Heatstroke is a life-threatening condition which can develop suddenly and without warning, especially if symptoms of heat exhaustion are not treated. 

  • Confusion, disorientation, seizures, loss of consciousness

What to do:

Call emergency services on 999 immediately

If you have a community alarm, press the button on your pendant to call for help

Whilst waiting for an ambulance, ensure that clothes are loosened, find a cool place, sponge down with cool water. 

Tips for staying safe in the heat of summer

Protect your skin – Apply sun screen with a minimum SPF30 every two hours. 

Stay out of the sun – If you must be out in the heat don’t go out during the hottest part of the day between 11am and 3pm. Plan your activities so that you are outdoors either before noon or in the evening. While outdoors, rest frequently in a shady area.

Have cool baths or showers – and splash your face with cool water, or place a damp cloth on the back of your neck to help you cool off.

Stay in the coolest parts of your home – especially when sleeping. Keep curtains and blinds closed in rooms that catch the sun. Remember that lights generate heat so turn them off when possible. Keep windows shut while it’s cooler inside than out. If it’s safe, you could leave a window open at night when it’s cooler. Fans can help sweat evaporate but don’t cool the air itself, so don’t rely on them to keep you well in the heat.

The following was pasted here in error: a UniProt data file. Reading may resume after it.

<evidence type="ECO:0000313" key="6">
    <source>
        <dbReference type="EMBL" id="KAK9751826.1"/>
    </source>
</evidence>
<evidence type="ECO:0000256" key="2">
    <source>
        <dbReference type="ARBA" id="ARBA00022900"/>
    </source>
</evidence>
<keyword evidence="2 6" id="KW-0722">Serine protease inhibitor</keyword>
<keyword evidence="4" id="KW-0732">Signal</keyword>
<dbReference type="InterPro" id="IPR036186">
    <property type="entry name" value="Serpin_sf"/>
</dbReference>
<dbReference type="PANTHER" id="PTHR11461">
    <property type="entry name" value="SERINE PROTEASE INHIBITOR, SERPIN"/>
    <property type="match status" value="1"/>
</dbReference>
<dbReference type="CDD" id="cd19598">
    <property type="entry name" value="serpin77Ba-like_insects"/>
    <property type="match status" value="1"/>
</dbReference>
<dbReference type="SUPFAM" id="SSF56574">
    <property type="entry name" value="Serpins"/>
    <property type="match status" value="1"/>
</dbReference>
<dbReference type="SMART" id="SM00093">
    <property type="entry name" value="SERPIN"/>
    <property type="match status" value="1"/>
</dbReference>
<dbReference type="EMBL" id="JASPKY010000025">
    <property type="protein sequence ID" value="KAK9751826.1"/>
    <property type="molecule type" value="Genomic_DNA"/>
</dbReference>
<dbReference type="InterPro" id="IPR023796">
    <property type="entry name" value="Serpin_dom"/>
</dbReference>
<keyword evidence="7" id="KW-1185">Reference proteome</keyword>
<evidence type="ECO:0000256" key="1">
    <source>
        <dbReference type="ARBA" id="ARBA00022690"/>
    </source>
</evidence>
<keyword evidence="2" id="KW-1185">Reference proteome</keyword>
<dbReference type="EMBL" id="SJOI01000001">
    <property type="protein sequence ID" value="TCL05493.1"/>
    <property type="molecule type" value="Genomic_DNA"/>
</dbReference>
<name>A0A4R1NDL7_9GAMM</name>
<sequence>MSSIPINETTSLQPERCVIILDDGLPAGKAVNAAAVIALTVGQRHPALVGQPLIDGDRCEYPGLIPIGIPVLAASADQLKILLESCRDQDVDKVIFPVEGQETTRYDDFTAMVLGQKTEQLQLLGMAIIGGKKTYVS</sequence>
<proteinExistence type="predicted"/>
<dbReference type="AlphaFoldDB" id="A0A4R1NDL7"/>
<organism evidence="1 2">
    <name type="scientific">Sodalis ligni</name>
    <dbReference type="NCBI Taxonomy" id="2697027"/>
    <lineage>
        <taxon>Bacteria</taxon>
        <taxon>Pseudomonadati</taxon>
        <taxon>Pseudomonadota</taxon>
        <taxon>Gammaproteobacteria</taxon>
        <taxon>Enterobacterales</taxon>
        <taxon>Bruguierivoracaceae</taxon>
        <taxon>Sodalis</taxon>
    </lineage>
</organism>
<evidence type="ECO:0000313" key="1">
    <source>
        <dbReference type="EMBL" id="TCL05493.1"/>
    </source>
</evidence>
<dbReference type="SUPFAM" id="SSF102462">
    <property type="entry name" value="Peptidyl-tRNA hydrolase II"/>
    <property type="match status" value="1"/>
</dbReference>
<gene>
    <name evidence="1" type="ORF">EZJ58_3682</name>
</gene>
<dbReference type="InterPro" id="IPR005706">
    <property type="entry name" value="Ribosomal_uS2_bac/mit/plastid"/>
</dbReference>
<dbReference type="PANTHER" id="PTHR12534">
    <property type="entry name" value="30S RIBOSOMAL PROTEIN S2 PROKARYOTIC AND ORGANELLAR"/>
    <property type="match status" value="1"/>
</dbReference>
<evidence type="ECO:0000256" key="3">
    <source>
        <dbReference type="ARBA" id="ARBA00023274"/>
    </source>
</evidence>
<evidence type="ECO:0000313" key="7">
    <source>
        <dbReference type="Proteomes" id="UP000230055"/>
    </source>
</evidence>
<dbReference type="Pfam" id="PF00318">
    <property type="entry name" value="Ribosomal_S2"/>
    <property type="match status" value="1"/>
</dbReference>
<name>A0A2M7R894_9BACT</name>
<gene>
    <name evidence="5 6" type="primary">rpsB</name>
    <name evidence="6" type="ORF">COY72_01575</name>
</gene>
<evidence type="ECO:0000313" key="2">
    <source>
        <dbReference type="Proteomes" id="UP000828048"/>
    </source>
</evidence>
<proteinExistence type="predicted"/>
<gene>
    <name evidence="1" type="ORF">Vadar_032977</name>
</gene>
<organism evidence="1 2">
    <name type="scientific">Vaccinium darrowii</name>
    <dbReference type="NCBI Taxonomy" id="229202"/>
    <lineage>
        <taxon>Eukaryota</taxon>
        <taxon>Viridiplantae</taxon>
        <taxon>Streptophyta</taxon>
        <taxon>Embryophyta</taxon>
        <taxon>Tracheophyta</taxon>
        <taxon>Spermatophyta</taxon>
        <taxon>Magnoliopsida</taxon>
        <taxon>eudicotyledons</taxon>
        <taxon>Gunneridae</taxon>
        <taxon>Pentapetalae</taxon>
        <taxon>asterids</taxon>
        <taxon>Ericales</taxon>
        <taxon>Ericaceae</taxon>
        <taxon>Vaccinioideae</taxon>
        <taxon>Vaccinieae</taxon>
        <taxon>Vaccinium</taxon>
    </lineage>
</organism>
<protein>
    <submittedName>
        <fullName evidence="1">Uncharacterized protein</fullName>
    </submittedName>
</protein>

Wear appropriate clothing – Wear as little clothing as possible when you are at home. Choose lightweight, light-coloured, loose-fitting clothing. 

Stay hydrated – drink lots of fluid even if you aren’t thirsty. Aim for 6–8 glasses a day and more if it’s hot. If you usually rely on drinks with caffeine in them, such as tea, coffee or cola, limit these and have water, fruit juice or decaf drinks instead. Avoid alcohol as it can make dehydration worse.

Eat normally – even if you aren’t hungry, you need a normal diet to replace salt loss from sweating. In addition, try to have more salads and fruit, as these contain a lot of water. Avoid hot foods and heavy meals as they add heat to your body.

Food hygiene – Bacteria on food can multiply quickly in hot weather, which increases the risk of food poisoning. Put chilled food in the fridge straightaway. Keep it in cool bags when taking it home from the shops or out for a picnic. Don’t leave food out in a warm room or in the sun.

Stay tuned – to the weather forecast on the radio or TV, or on the Met Office website.

Plan ahead – to make sure you have enough supplies, such as food, water and any medications you need.

Pets – Bring your pets indoors with you to protect them. Give your outdoor animals plenty of fresh water, leave the water in a shady area, and consider wetting the animal down.

Remember – to check up on friends, relatives and neighbours who may be less able to look after themselves.

If someone feels unwell, get them somewhere cool to rest. Give them plenty of fluids to drink. Seek medical help if symptoms such as breathlessness, chest pain, confusion, weakness, dizziness or cramps get worse or don’t go away.

For more information visit: 

Met Office Heat Health Watch

Age UK: Staying cool in a heatwave